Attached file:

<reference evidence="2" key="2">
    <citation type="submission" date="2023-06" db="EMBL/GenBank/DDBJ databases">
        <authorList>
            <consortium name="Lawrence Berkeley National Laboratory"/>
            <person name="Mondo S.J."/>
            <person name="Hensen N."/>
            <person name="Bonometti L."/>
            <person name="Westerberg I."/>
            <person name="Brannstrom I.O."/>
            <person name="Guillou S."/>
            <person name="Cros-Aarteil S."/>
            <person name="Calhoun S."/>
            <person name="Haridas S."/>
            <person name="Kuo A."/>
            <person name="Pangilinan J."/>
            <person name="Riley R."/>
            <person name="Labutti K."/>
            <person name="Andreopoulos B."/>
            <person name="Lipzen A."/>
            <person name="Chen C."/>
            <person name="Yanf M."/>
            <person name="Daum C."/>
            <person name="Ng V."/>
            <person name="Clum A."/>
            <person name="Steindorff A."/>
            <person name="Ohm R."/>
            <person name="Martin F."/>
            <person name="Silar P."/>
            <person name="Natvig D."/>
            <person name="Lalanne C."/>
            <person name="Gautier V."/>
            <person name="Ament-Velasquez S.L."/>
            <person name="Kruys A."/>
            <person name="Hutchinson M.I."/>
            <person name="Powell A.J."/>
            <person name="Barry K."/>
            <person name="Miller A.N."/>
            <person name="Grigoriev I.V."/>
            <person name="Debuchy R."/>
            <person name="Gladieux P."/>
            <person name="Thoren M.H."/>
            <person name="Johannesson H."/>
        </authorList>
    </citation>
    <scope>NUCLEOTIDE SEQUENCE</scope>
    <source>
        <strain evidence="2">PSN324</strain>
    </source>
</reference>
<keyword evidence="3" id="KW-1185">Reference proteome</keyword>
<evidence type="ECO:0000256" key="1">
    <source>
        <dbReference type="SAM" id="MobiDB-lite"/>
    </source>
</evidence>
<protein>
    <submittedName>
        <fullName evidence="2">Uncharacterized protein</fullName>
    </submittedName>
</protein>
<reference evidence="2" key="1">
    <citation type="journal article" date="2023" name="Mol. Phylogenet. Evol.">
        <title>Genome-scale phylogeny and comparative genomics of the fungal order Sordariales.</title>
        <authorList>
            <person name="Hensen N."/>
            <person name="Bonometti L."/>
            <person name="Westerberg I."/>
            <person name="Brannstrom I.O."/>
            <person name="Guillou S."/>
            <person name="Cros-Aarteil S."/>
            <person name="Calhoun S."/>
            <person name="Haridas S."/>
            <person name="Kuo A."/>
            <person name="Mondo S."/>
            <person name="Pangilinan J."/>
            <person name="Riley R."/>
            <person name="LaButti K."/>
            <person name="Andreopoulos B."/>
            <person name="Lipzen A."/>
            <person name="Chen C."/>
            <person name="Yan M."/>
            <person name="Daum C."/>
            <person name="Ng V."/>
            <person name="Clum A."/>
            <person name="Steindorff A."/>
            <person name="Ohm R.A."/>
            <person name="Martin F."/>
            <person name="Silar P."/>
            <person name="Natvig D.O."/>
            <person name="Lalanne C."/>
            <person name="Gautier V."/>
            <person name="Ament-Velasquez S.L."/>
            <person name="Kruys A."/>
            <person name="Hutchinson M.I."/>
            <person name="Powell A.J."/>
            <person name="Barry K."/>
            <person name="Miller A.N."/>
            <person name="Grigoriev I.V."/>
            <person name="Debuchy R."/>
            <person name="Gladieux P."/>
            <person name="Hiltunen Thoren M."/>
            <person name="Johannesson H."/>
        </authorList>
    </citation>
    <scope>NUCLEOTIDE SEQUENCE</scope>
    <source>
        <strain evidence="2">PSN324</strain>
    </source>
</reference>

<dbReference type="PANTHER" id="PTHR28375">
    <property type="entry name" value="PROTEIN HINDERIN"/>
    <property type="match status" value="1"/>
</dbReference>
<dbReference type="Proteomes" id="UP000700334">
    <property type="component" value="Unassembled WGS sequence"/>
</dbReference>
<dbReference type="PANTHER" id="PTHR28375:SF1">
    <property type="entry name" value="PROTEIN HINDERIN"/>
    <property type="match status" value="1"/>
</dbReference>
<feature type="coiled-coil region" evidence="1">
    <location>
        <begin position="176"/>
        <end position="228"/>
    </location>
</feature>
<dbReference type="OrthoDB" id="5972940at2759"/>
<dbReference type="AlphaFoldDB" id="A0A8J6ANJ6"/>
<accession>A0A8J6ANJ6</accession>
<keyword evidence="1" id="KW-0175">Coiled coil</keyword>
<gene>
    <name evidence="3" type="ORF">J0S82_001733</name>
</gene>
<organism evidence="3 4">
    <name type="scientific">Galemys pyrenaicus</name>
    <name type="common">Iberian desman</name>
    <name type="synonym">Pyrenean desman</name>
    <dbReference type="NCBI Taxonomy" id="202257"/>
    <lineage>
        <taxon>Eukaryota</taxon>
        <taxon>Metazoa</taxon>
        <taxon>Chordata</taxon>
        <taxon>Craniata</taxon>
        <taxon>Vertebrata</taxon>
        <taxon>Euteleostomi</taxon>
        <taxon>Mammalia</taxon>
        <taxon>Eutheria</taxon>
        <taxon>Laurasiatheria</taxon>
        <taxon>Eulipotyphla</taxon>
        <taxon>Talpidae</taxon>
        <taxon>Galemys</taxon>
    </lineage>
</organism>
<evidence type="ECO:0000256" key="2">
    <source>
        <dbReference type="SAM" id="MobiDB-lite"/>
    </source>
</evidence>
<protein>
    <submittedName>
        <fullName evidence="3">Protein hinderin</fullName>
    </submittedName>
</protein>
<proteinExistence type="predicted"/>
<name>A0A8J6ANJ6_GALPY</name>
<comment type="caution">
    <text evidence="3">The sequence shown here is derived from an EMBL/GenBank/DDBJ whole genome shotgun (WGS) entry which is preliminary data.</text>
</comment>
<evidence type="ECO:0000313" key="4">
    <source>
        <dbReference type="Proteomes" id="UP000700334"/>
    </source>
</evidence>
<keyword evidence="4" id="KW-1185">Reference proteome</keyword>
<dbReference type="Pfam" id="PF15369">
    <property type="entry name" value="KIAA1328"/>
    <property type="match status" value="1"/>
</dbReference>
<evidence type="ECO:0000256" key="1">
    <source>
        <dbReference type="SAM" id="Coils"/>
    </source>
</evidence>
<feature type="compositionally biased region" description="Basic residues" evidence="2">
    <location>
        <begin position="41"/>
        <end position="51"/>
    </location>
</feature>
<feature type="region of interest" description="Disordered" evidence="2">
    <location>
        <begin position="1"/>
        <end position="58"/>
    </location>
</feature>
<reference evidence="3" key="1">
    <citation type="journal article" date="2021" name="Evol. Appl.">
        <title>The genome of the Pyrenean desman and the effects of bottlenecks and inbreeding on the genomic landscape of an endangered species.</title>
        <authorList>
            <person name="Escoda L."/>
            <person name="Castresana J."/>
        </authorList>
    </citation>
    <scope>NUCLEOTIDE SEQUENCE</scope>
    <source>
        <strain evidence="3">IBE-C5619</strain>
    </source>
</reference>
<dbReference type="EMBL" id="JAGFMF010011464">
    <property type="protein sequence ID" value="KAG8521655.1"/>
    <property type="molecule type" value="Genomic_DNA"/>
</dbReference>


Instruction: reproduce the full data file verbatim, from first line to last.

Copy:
<reference evidence="2" key="2">
    <citation type="submission" date="2023-06" db="EMBL/GenBank/DDBJ databases">
        <authorList>
            <consortium name="Lawrence Berkeley National Laboratory"/>
            <person name="Mondo S.J."/>
            <person name="Hensen N."/>
            <person name="Bonometti L."/>
            <person name="Westerberg I."/>
            <person name="Brannstrom I.O."/>
            <person name="Guillou S."/>
            <person name="Cros-Aarteil S."/>
            <person name="Calhoun S."/>
            <person name="Haridas S."/>
            <person name="Kuo A."/>
            <person name="Pangilinan J."/>
            <person name="Riley R."/>
            <person name="Labutti K."/>
            <person name="Andreopoulos B."/>
            <person name="Lipzen A."/>
            <person name="Chen C."/>
            <person name="Yanf M."/>
            <person name="Daum C."/>
            <person name="Ng V."/>
            <person name="Clum A."/>
            <person name="Steindorff A."/>
            <person name="Ohm R."/>
            <person name="Martin F."/>
            <person name="Silar P."/>
            <person name="Natvig D."/>
            <person name="Lalanne C."/>
            <person name="Gautier V."/>
            <person name="Ament-Velasquez S.L."/>
            <person name="Kruys A."/>
            <person name="Hutchinson M.I."/>
            <person name="Powell A.J."/>
            <person name="Barry K."/>
            <person name="Miller A.N."/>
            <person name="Grigoriev I.V."/>
            <person name="Debuchy R."/>
            <person name="Gladieux P."/>
            <person name="Thoren M.H."/>
            <person name="Johannesson H."/>
        </authorList>
    </citation>
    <scope>NUCLEOTIDE SEQUENCE</scope>
    <source>
        <strain evidence="2">PSN324</strain>
    </source>
</reference>
<keyword evidence="3" id="KW-1185">Reference proteome</keyword>
<evidence type="ECO:0000256" key="1">
    <source>
        <dbReference type="SAM" id="MobiDB-lite"/>
    </source>
</evidence>
<protein>
    <submittedName>
        <fullName evidence="2">Uncharacterized protein</fullName>
    </submittedName>
</protein>
<reference evidence="2" key="1">
    <citation type="journal article" date="2023" name="Mol. Phylogenet. Evol.">
        <title>Genome-scale phylogeny and comparative genomics of the fungal order Sordariales.</title>
        <authorList>
            <person name="Hensen N."/>
            <person name="Bonometti L."/>
            <person name="Westerberg I."/>
            <person name="Brannstrom I.O."/>
            <person name="Guillou S."/>
            <person name="Cros-Aarteil S."/>
            <person name="Calhoun S."/>
            <person name="Haridas S."/>
            <person name="Kuo A."/>
            <person name="Mondo S."/>
            <person name="Pangilinan J."/>
            <person name="Riley R."/>
            <person name="LaButti K."/>
            <person name="Andreopoulos B."/>
            <person name="Lipzen A."/>
            <person name="Chen C."/>
            <person name="Yan M."/>
            <person name="Daum C."/>
            <person name="Ng V."/>
            <person name="Clum A."/>
            <person name="Steindorff A."/>
            <person name="Ohm R.A."/>
            <person name="Martin F."/>
            <person name="Silar P."/>
            <person name="Natvig D.O."/>
            <person name="Lalanne C."/>
            <person name="Gautier V."/>
            <person name="Ament-Velasquez S.L."/>
            <person name="Kruys A."/>
            <person name="Hutchinson M.I."/>
            <person name="Powell A.J."/>
            <person name="Barry K."/>
            <person name="Miller A.N."/>
            <person name="Grigoriev I.V."/>
            <person name="Debuchy R."/>
            <person name="Gladieux P."/>
            <person name="Hiltunen Thoren M."/>
            <person name="Johannesson H."/>
        </authorList>
    </citation>
    <scope>NUCLEOTIDE SEQUENCE</scope>
    <source>
        <strain evidence="2">PSN324</strain>
    </source>
</reference>

<dbReference type="PANTHER" id="PTHR28375">
    <property type="entry name" value="PROTEIN HINDERIN"/>
    <property type="match status" value="1"/>
</dbReference>
<dbReference type="Proteomes" id="UP000700334">
    <property type="component" value="Unassembled WGS sequence"/>
</dbReference>
<dbReference type="PANTHER" id="PTHR28375:SF1">
    <property type="entry name" value="PROTEIN HINDERIN"/>
    <property type="match status" value="1"/>
</dbReference>
<feature type="coiled-coil region" evidence="1">
    <location>
        <begin position="176"/>
        <end position="228"/>
    </location>
</feature>
<dbReference type="OrthoDB" id="5972940at2759"/>
<dbReference type="AlphaFoldDB" id="A0A8J6ANJ6"/>
<accession>A0A8J6ANJ6</accession>
<keyword evidence="1" id="KW-0175">Coiled coil</keyword>
<gene>
    <name evidence="3" type="ORF">J0S82_001733</name>
</gene>
<organism evidence="3 4">
    <name type="scientific">Galemys pyrenaicus</name>
    <name type="common">Iberian desman</name>
    <name type="synonym">Pyrenean desman</name>
    <dbReference type="NCBI Taxonomy" id="202257"/>
    <lineage>
        <taxon>Eukaryota</taxon>
        <taxon>Metazoa</taxon>
        <taxon>Chordata</taxon>
        <taxon>Craniata</taxon>
        <taxon>Vertebrata</taxon>
        <taxon>Euteleostomi</taxon>
        <taxon>Mammalia</taxon>
        <taxon>Eutheria</taxon>
        <taxon>Laurasiatheria</taxon>
        <taxon>Eulipotyphla</taxon>
        <taxon>Talpidae</taxon>
        <taxon>Galemys</taxon>
    </lineage>
</organism>
<evidence type="ECO:0000256" key="2">
    <source>
        <dbReference type="SAM" id="MobiDB-lite"/>
    </source>
</evidence>
<protein>
    <submittedName>
        <fullName evidence="3">Protein hinderin</fullName>
    </submittedName>
</protein>
<proteinExistence type="predicted"/>
<name>A0A8J6ANJ6_GALPY</name>
<comment type="caution">
    <text evidence="3">The sequence shown here is derived from an EMBL/GenBank/DDBJ whole genome shotgun (WGS) entry which is preliminary data.</text>
</comment>
<evidence type="ECO:0000313" key="4">
    <source>
        <dbReference type="Proteomes" id="UP000700334"/>
    </source>
</evidence>
<keyword evidence="4" id="KW-1185">Reference proteome</keyword>
<dbReference type="Pfam" id="PF15369">
    <property type="entry name" value="KIAA1328"/>
    <property type="match status" value="1"/>
</dbReference>
<evidence type="ECO:0000256" key="1">
    <source>
        <dbReference type="SAM" id="Coils"/>
    </source>
</evidence>
<feature type="compositionally biased region" description="Basic residues" evidence="2">
    <location>
        <begin position="41"/>
        <end position="51"/>
    </location>
</feature>
<feature type="region of interest" description="Disordered" evidence="2">
    <location>
        <begin position="1"/>
        <end position="58"/>
    </location>
</feature>
<reference evidence="3" key="1">
    <citation type="journal article" date="2021" name="Evol. Appl.">
        <title>The genome of the Pyrenean desman and the effects of bottlenecks and inbreeding on the genomic landscape of an endangered species.</title>
        <authorList>
            <person name="Escoda L."/>
            <person name="Castresana J."/>
        </authorList>
    </citation>
    <scope>NUCLEOTIDE SEQUENCE</scope>
    <source>
        <strain evidence="3">IBE-C5619</strain>
    </source>
</reference>
<dbReference type="EMBL" id="JAGFMF010011464">
    <property type="protein sequence ID" value="KAG8521655.1"/>
    <property type="molecule type" value="Genomic_DNA"/>
</dbReference>